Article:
The closure of the maternity ward in Sollefteå, northern Sweden, at the end of January meant that expectant mothers in the sparsely populated area now have to travel to Örnsköldsvik or Sundsvall, both of which are around a hundred kilometres away.
On Thursday at 10.07am, a woman, who lives in Sollefteå, gave birth in her car on the road on the way to Örnsköldsvik after she and her partner did not make it to the hospital in time.
Writing in a public post on Facebook, she describes the experience as a "nightmare".
"It's the worst thing I've been through, a trauma and a miracle at the same time. Everything went well physically, but what about psychologically? Is that not at least as important? Those of us who don't want to live in big cities, do we not deserve better than this?"
An ambulance dispatched from Örnsköldsvik arrived shortly after the baby was born and helped take care of them. It was the woman's second child.
Hospital officials told Swedish radio that both the mother and baby are healthy and have been able to return home.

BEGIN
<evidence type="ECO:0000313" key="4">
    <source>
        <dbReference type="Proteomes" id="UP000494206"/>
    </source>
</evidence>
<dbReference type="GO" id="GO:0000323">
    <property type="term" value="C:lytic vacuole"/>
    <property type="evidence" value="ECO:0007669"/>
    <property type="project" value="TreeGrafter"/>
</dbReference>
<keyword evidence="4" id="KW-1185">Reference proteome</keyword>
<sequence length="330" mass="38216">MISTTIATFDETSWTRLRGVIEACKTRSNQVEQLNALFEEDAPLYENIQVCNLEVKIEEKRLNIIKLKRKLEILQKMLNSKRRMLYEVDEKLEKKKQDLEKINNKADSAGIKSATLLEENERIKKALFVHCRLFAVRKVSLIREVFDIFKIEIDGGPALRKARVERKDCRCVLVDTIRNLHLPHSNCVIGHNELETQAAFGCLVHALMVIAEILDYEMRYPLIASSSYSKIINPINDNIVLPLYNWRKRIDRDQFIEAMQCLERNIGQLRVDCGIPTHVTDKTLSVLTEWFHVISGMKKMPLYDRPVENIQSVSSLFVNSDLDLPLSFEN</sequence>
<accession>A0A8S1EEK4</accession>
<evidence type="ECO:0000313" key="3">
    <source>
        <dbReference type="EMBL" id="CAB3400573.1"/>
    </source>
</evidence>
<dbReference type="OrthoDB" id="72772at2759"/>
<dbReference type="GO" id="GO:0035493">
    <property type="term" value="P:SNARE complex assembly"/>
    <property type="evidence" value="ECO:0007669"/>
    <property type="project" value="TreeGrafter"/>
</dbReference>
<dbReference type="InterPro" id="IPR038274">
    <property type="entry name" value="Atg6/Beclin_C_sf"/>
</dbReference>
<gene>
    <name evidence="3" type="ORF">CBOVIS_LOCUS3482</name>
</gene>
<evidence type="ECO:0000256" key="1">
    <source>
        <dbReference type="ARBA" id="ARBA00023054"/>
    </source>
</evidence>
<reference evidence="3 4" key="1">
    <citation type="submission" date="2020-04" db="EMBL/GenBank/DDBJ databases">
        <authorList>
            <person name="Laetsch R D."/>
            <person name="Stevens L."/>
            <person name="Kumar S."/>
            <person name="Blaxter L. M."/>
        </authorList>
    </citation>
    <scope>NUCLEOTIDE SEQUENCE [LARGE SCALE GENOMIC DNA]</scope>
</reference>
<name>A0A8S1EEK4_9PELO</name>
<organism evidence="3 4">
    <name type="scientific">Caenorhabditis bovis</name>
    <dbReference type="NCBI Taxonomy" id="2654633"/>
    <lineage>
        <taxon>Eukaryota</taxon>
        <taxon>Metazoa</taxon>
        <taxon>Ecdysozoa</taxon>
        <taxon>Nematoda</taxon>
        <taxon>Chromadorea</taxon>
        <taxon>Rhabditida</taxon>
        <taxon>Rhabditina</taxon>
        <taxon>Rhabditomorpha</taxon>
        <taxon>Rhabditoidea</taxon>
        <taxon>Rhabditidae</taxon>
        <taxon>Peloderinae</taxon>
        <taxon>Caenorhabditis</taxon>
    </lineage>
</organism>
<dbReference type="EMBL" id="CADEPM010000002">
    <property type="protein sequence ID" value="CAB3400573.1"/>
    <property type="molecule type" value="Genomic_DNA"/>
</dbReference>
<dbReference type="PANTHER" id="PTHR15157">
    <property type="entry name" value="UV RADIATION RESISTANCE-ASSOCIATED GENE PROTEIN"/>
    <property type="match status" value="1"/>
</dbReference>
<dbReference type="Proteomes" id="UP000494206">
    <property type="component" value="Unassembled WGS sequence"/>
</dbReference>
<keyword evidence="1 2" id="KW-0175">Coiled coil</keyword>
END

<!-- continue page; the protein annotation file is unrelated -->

READ ALSO: Midwives launch course on car births
The decision to close the maternity ward in Sollefteå was taken last autumn, with the county council arguing that recruiting competent staff has been difficult and the closure would save around 15 million kronor ($1.69 million).
Ewa Back, the chairperson of the health and medical board at the local council argued at the time that it would not put patients at risk. "We have received results from thorough investigations which prove that you can do this without risking patient safety," she said.
Many disagreed however, and groups of locals and supporters from other parts of Sweden have been occupying the building since early this month.
Also in response to the closure, two midwives grabbed global headlines after launching a course teaching expectant parents what to do if they have to go through the process of giving birth in a car.
"If you think that it will be something between 120 and 200 kilometres to the nearest maternity ward, it's winter, it's dark, there's a bad mobile signal… anything could happen on the way. Car accidents, the car could break down, you maybe drive off the road. You have to be ready, and the worst could happen even if it is very, very uncommon," course leader Stina Näslund told The Local last month.